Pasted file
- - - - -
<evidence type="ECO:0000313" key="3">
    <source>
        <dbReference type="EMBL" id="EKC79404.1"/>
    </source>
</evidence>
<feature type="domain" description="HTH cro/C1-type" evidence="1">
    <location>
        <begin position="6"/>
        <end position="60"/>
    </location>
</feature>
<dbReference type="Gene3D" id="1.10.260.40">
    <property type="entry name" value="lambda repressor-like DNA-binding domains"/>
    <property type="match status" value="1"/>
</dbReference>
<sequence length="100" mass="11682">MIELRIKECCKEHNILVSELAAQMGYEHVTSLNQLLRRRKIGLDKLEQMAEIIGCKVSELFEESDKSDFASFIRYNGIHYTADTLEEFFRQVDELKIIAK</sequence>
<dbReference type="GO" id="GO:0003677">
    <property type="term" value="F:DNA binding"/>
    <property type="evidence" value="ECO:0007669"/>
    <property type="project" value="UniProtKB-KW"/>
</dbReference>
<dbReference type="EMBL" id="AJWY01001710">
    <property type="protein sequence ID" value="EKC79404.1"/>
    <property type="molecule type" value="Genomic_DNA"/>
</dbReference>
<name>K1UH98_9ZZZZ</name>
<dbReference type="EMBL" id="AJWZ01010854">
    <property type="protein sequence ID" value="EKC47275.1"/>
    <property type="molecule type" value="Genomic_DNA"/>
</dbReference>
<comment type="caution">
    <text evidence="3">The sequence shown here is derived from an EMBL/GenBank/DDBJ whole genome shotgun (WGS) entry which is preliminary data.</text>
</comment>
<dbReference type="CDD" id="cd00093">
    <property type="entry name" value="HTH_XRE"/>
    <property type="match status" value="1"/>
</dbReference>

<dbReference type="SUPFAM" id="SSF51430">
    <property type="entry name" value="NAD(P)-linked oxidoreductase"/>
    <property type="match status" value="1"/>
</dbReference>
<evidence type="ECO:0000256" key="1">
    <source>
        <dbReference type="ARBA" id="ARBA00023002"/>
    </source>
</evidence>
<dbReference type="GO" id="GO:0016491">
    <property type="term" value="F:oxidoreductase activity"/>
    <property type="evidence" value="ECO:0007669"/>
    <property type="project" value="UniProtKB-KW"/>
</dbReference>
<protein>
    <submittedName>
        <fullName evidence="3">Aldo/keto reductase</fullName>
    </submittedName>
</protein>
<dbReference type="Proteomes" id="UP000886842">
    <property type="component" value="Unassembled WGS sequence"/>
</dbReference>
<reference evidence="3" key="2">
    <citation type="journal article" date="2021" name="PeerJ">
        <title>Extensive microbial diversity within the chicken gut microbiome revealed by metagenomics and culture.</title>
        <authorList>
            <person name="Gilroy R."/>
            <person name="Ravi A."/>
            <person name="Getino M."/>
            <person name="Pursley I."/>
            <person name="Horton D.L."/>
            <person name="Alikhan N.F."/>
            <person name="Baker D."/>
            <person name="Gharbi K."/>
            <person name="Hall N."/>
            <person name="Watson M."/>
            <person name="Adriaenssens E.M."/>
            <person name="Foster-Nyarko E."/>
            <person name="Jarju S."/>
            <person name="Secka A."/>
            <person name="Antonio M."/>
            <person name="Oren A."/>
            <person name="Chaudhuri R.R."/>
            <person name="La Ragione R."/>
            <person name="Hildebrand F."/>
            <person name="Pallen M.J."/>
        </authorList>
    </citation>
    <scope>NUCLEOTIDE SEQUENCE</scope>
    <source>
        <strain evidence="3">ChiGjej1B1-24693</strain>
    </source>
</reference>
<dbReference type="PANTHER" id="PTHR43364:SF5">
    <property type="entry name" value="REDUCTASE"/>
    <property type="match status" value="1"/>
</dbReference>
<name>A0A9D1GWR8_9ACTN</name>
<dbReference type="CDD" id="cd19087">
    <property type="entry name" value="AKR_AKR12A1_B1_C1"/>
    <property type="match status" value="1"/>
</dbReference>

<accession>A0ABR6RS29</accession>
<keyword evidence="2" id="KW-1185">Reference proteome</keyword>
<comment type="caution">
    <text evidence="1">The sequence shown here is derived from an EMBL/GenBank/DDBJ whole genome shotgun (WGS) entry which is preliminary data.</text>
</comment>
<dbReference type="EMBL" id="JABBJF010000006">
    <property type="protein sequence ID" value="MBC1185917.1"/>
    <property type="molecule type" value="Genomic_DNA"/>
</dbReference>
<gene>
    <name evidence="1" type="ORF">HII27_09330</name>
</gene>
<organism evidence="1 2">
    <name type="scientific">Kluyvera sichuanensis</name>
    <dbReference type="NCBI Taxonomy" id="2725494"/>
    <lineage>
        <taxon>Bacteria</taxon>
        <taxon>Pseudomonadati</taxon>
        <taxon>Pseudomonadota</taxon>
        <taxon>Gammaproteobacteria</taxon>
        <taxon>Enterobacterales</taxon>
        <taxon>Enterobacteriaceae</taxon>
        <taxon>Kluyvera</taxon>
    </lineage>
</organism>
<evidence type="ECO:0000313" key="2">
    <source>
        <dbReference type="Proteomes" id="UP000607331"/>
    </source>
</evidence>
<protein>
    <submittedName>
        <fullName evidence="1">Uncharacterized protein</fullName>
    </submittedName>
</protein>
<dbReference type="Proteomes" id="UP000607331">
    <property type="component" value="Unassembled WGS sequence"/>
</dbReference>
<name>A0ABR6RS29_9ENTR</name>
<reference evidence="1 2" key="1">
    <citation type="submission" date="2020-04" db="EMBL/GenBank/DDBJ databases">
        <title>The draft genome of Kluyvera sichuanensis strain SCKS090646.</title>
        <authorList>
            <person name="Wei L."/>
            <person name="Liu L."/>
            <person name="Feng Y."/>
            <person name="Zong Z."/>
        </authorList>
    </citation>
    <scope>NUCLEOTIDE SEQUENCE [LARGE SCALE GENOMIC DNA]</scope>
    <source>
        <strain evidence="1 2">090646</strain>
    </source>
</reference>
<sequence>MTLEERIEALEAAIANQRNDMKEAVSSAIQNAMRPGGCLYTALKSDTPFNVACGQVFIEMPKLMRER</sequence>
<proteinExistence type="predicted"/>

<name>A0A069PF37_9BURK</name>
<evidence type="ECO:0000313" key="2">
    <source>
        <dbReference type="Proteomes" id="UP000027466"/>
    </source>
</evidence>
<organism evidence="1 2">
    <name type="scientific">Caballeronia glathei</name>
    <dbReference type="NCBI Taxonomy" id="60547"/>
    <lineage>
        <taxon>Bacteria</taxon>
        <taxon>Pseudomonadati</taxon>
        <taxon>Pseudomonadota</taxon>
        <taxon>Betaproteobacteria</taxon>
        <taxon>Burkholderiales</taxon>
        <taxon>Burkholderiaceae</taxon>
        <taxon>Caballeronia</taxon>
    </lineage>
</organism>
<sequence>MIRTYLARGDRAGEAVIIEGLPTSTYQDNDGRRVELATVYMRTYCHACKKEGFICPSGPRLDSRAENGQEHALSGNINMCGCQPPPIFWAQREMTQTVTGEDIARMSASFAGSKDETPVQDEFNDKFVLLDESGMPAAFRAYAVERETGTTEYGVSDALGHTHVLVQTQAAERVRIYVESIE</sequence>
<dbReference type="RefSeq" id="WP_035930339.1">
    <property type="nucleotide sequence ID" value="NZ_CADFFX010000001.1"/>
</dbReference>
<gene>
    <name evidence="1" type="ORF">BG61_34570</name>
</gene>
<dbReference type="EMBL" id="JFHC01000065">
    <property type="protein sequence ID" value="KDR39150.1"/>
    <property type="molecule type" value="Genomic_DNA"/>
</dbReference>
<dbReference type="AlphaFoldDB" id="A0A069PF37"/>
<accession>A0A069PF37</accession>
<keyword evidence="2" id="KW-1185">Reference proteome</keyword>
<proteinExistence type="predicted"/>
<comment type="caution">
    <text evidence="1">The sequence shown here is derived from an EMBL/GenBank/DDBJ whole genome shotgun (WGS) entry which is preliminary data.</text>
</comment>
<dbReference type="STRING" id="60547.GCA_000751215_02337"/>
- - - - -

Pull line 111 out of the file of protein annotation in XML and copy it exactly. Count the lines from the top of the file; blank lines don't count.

</gene>